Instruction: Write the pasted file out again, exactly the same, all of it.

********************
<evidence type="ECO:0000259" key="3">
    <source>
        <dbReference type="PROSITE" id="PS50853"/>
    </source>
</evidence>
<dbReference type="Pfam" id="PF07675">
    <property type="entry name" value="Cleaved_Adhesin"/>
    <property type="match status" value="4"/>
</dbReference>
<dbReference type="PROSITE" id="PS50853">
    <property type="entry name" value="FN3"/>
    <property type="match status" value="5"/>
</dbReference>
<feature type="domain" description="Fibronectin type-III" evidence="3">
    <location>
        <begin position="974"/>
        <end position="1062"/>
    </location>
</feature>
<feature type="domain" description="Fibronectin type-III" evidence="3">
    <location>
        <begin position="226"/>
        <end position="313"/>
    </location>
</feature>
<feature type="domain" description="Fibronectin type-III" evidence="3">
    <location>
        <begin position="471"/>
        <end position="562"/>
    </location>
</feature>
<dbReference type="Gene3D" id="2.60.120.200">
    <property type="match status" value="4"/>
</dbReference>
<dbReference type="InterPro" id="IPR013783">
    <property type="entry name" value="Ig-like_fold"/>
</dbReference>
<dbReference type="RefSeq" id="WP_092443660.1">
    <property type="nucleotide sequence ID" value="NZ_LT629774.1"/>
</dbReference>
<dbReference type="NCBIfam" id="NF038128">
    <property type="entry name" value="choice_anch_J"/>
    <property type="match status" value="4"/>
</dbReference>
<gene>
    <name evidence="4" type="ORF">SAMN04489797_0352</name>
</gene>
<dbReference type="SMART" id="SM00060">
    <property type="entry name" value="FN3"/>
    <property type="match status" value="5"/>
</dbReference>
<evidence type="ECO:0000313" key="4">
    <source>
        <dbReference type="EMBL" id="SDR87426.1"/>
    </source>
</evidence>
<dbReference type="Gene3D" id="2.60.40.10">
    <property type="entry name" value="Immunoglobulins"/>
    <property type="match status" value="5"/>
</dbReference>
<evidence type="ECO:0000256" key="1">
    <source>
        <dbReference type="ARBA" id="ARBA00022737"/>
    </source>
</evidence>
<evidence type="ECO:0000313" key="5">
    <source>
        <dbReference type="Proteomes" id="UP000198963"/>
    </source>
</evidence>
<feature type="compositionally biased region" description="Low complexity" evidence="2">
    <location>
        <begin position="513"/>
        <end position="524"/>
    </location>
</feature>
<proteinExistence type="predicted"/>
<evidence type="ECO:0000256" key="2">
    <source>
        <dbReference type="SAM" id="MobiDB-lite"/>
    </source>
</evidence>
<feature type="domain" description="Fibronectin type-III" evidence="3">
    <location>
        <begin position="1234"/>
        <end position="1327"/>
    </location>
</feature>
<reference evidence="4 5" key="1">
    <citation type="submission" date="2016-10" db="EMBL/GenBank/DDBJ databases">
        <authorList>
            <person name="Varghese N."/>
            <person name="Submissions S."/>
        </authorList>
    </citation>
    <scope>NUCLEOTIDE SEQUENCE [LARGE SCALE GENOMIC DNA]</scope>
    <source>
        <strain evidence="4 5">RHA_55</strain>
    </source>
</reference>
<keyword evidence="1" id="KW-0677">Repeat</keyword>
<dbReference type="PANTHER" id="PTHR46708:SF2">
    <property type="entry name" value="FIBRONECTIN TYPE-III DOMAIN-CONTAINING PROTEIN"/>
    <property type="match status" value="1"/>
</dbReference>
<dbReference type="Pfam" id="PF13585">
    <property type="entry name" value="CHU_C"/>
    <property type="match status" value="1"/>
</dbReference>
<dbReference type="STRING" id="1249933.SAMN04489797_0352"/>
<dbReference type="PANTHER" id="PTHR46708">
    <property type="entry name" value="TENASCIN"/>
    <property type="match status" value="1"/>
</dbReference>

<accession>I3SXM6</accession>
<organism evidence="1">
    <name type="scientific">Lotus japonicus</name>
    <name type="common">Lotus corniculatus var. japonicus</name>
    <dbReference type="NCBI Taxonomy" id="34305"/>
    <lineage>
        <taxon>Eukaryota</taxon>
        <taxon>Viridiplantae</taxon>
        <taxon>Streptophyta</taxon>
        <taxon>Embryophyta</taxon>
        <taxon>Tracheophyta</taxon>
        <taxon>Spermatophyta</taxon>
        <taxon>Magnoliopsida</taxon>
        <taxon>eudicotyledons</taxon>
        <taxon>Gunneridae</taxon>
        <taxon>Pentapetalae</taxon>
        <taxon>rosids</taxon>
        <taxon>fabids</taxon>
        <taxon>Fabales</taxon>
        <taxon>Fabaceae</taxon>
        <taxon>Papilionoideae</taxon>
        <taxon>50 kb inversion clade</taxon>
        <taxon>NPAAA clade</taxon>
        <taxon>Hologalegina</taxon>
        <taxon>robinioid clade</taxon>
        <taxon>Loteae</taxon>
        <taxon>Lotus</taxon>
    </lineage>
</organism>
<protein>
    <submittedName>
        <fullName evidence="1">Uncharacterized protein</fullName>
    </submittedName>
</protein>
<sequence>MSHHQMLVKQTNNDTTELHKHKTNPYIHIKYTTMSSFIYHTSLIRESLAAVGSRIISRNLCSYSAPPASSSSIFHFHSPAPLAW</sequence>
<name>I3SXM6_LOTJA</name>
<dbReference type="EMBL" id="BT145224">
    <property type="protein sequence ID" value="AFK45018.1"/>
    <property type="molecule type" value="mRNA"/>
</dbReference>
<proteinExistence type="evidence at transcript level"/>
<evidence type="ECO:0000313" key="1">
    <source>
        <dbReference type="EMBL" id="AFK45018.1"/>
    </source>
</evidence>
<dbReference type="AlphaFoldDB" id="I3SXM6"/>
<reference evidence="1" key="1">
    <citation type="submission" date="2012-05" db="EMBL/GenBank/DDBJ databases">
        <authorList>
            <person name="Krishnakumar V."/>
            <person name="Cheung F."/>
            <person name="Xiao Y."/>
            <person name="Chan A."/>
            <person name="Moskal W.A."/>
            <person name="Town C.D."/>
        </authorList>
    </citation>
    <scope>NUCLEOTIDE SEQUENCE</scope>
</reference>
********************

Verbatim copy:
<evidence type="ECO:0000259" key="3">
    <source>
        <dbReference type="PROSITE" id="PS50853"/>
    </source>
</evidence>
<dbReference type="Pfam" id="PF07675">
    <property type="entry name" value="Cleaved_Adhesin"/>
    <property type="match status" value="4"/>
</dbReference>
<dbReference type="PROSITE" id="PS50853">
    <property type="entry name" value="FN3"/>
    <property type="match status" value="5"/>
</dbReference>
<feature type="domain" description="Fibronectin type-III" evidence="3">
    <location>
        <begin position="974"/>
        <end position="1062"/>
    </location>
</feature>
<feature type="domain" description="Fibronectin type-III" evidence="3">
    <location>
        <begin position="226"/>
        <end position="313"/>
    </location>
</feature>
<feature type="domain" description="Fibronectin type-III" evidence="3">
    <location>
        <begin position="471"/>
        <end position="562"/>
    </location>
</feature>
<dbReference type="Gene3D" id="2.60.120.200">
    <property type="match status" value="4"/>
</dbReference>
<dbReference type="InterPro" id="IPR013783">
    <property type="entry name" value="Ig-like_fold"/>
</dbReference>
<dbReference type="RefSeq" id="WP_092443660.1">
    <property type="nucleotide sequence ID" value="NZ_LT629774.1"/>
</dbReference>
<dbReference type="NCBIfam" id="NF038128">
    <property type="entry name" value="choice_anch_J"/>
    <property type="match status" value="4"/>
</dbReference>
<gene>
    <name evidence="4" type="ORF">SAMN04489797_0352</name>
</gene>
<dbReference type="SMART" id="SM00060">
    <property type="entry name" value="FN3"/>
    <property type="match status" value="5"/>
</dbReference>
<evidence type="ECO:0000313" key="4">
    <source>
        <dbReference type="EMBL" id="SDR87426.1"/>
    </source>
</evidence>
<dbReference type="Gene3D" id="2.60.40.10">
    <property type="entry name" value="Immunoglobulins"/>
    <property type="match status" value="5"/>
</dbReference>
<evidence type="ECO:0000256" key="1">
    <source>
        <dbReference type="ARBA" id="ARBA00022737"/>
    </source>
</evidence>
<evidence type="ECO:0000313" key="5">
    <source>
        <dbReference type="Proteomes" id="UP000198963"/>
    </source>
</evidence>
<feature type="compositionally biased region" description="Low complexity" evidence="2">
    <location>
        <begin position="513"/>
        <end position="524"/>
    </location>
</feature>
<proteinExistence type="predicted"/>
<evidence type="ECO:0000256" key="2">
    <source>
        <dbReference type="SAM" id="MobiDB-lite"/>
    </source>
</evidence>
<feature type="domain" description="Fibronectin type-III" evidence="3">
    <location>
        <begin position="1234"/>
        <end position="1327"/>
    </location>
</feature>
<reference evidence="4 5" key="1">
    <citation type="submission" date="2016-10" db="EMBL/GenBank/DDBJ databases">
        <authorList>
            <person name="Varghese N."/>
            <person name="Submissions S."/>
        </authorList>
    </citation>
    <scope>NUCLEOTIDE SEQUENCE [LARGE SCALE GENOMIC DNA]</scope>
    <source>
        <strain evidence="4 5">RHA_55</strain>
    </source>
</reference>
<keyword evidence="1" id="KW-0677">Repeat</keyword>
<dbReference type="PANTHER" id="PTHR46708:SF2">
    <property type="entry name" value="FIBRONECTIN TYPE-III DOMAIN-CONTAINING PROTEIN"/>
    <property type="match status" value="1"/>
</dbReference>
<dbReference type="Pfam" id="PF13585">
    <property type="entry name" value="CHU_C"/>
    <property type="match status" value="1"/>
</dbReference>
<dbReference type="STRING" id="1249933.SAMN04489797_0352"/>
<dbReference type="PANTHER" id="PTHR46708">
    <property type="entry name" value="TENASCIN"/>
    <property type="match status" value="1"/>
</dbReference>

<accession>I3SXM6</accession>
<organism evidence="1">
    <name type="scientific">Lotus japonicus</name>
    <name type="common">Lotus corniculatus var. japonicus</name>
    <dbReference type="NCBI Taxonomy" id="34305"/>
    <lineage>
        <taxon>Eukaryota</taxon>
        <taxon>Viridiplantae</taxon>
        <taxon>Streptophyta</taxon>
        <taxon>Embryophyta</taxon>
        <taxon>Tracheophyta</taxon>
        <taxon>Spermatophyta</taxon>
        <taxon>Magnoliopsida</taxon>
        <taxon>eudicotyledons</taxon>
        <taxon>Gunneridae</taxon>
        <taxon>Pentapetalae</taxon>
        <taxon>rosids</taxon>
        <taxon>fabids</taxon>
        <taxon>Fabales</taxon>
        <taxon>Fabaceae</taxon>
        <taxon>Papilionoideae</taxon>
        <taxon>50 kb inversion clade</taxon>
        <taxon>NPAAA clade</taxon>
        <taxon>Hologalegina</taxon>
        <taxon>robinioid clade</taxon>
        <taxon>Loteae</taxon>
        <taxon>Lotus</taxon>
    </lineage>
</organism>
<protein>
    <submittedName>
        <fullName evidence="1">Uncharacterized protein</fullName>
    </submittedName>
</protein>
<sequence>MSHHQMLVKQTNNDTTELHKHKTNPYIHIKYTTMSSFIYHTSLIRESLAAVGSRIISRNLCSYSAPPASSSSIFHFHSPAPLAW</sequence>
<name>I3SXM6_LOTJA</name>
<dbReference type="EMBL" id="BT145224">
    <property type="protein sequence ID" value="AFK45018.1"/>
    <property type="molecule type" value="mRNA"/>
</dbReference>
<proteinExistence type="evidence at transcript level"/>
<evidence type="ECO:0000313" key="1">
    <source>
        <dbReference type="EMBL" id="AFK45018.1"/>
    </source>
</evidence>
<dbReference type="AlphaFoldDB" id="I3SXM6"/>
<reference evidence="1" key="1">
    <citation type="submission" date="2012-05" db="EMBL/GenBank/DDBJ databases">
        <authorList>
            <person name="Krishnakumar V."/>
            <person name="Cheung F."/>
            <person name="Xiao Y."/>
            <person name="Chan A."/>
            <person name="Moskal W.A."/>
            <person name="Town C.D."/>
        </authorList>
    </citation>
    <scope>NUCLEOTIDE SEQUENCE</scope>
</reference>